The Queen Charlotte Islands form part of Wrangellia, an exotic tectonostratiphic terrane, that includes parts of western British Columbia, Vancouver Island and Alaska. Today, the mist-shrouded archipelago of Haida Gwaii is separated from the British Columbia mainland by Hecate Strait, a 40-mile wide channel of tempestuous water.
Haida oral tradition tells of a time when the strait was mostly dry, dotted here and there with lakes. And indeed, during the last ice age, glaciers locked up so much water that the sea level was hundreds of feet lower than it is today. Soil samples from the sea floor of Hecate Strait contain wood, pollen, and other terrestrial plant materials that tell of a tundra-like environment. Whether or not the strait was ever completely dry during these times, it seems that it did at least contain a series of stepping-stone islands and bridges that remained free of ice.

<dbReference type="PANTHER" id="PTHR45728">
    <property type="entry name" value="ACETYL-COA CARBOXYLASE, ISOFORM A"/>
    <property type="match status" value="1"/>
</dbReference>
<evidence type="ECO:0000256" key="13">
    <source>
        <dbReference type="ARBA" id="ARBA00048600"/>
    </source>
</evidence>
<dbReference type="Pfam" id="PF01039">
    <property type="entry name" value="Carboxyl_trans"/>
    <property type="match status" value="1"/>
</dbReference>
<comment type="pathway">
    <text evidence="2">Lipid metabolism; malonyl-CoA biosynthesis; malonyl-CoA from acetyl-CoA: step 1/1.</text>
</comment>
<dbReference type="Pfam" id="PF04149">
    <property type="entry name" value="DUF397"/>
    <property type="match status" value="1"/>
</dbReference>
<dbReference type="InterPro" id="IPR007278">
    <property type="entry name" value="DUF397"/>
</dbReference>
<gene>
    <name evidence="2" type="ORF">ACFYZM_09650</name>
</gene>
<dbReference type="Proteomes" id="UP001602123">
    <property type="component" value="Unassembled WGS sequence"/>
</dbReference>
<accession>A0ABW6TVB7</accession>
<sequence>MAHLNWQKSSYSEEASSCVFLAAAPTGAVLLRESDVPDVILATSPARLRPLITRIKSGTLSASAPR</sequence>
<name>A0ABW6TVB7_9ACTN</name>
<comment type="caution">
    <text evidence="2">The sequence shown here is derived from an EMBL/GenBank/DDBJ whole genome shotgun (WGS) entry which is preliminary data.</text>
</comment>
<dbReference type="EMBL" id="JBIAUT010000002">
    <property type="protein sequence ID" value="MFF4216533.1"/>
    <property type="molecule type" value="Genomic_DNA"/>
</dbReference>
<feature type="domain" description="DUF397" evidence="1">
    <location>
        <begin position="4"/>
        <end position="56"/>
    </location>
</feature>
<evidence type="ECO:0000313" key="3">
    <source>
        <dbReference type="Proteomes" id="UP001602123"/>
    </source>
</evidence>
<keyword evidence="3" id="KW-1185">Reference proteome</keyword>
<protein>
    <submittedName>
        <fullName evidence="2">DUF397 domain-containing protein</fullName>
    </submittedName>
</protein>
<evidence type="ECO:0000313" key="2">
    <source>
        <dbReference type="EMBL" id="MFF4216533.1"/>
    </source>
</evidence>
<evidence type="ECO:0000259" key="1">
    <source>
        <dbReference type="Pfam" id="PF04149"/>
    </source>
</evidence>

The highest peaks are often bare of vegetation and snow-covered during most of the year, but back in the time of the glaciers, these same local mountains were the birthplace of advancing ice. Precipitation and a significant drop in temperature gave rise to the Queen Charlottes ice-sheet, a thick mass of flowing ice that ran tandem with the Cordilleran sheet in the Hecate Lowlands. #explorebc #explorecanada #britishcolumbia